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I took some time off work a couple of weeks ago to go to a script development lab in Margaret River with a writer I am working with. There were six Australian writer or writer/directors and their producers there with their projects.
The Australian funding system for screen production is somewhat similar to ours, and the encounter highlighted that we share many of the same difficulties and issues in getting productions up while trying to make a living. For me, it was the first real opportunity to bond with Australian filmmakers, and I did.
The shared experience also extends to the Australian Directors Guild (ADG) and its efforts, and ours, in seeking to secure the financial wellbeing of its members.
A week earlier I paid a visit to Kingston Anderson, the head of the ADG in Sydney, to discuss matters of mutual interest, primarily the struggle to get directors rights recognized when it comes to authorship. The Copyright Act in both countries vests authorship primarily in producers, although Australian directors do have Moral Rights and can access retransmission royalties, which New Zealand directors do not and cannot.*
Just this week, DEGNZ came out in support of the ADG over the Express Dispute Resolution Process that was introduced by Screenrights, a body set up by the Australian government to distribute royalties collected primarily for audio-visual content use in the education sector and government.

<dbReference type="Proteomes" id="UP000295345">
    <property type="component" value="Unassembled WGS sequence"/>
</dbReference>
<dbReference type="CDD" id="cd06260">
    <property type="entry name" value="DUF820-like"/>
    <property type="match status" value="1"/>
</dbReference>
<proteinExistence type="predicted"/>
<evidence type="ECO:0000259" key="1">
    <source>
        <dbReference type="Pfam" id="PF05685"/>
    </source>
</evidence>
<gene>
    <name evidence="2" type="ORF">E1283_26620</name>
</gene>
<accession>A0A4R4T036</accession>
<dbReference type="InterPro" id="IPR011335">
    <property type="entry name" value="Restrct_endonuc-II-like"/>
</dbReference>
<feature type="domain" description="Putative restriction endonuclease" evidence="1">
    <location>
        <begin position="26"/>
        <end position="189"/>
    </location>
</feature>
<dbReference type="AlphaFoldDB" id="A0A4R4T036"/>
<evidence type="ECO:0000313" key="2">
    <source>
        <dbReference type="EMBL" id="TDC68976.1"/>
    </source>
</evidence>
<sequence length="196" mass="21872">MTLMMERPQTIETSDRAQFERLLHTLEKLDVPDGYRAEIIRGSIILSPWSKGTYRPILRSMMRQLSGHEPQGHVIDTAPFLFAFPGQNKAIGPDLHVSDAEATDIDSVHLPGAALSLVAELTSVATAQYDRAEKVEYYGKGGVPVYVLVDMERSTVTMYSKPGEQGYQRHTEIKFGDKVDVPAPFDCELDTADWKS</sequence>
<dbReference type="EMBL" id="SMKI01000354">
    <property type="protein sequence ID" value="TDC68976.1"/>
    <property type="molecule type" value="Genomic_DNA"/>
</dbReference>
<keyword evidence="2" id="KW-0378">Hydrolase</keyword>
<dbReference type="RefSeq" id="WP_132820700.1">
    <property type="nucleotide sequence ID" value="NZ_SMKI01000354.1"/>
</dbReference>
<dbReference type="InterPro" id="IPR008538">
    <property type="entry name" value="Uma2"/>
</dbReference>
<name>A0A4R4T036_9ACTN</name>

If you read our press release, you would have seen that we supported the ADG position:
Under the EDRP, Screenrights makes two critical assumptions that clearly undermine directors’ entitlements to royalties:
- Against Australian directors ‐ Screenrights refuses to presume that Australian directors are entitled to retransmission royalties unless their share of entitlement is specifically set out in the contract. Meaning that many Australian directors may miss out on their fair share of royalty payments.
- Against foreign directors ‐ Screenrights refuses to recognise laws in other countries such as Europe and South America where directors have well‐established and clear legal entitlements to royalty payments. For example, if a Spanish film is aired in Australia on FOXTEL, the Spanish director’s royalties may now be paid incorrectly to the producer rather than the director.
Screenrights disputes these interpretations. However, the surfacing of this latest development serves to highlight what has been a bug bear for both guilds for some years—the Copyright Act in both countries legislates against our efforts to see directors fairly remunerated for their creative authorship. The Act is a real barrier to securing financial wellbeing for directors by accessing future revenues from their work—Producers are currently seen as the copyright owners and can therefore exploit the primary economic rights. And in reality the revenue generated by retransmission rights that Australian directors can access is minor.
I won’t bore you with any more dry explanation. Suffice it to say we are and will be working more closely with our Australian friends at the ADG on behalf of New Zealand directors. And I hope to be working more with Australian filmmakers. They’re all just like us, really—Not a bad lot.
*(The Australian Screen Directors Authorship Collecting Society (ASDACS) collects and distributes royalties on behalf of Australian and New Zealand directors, and every New Zealand director should be a member. It’s free and you may be entitled to royalties if they have been collected in countries where the director is recognised as author.)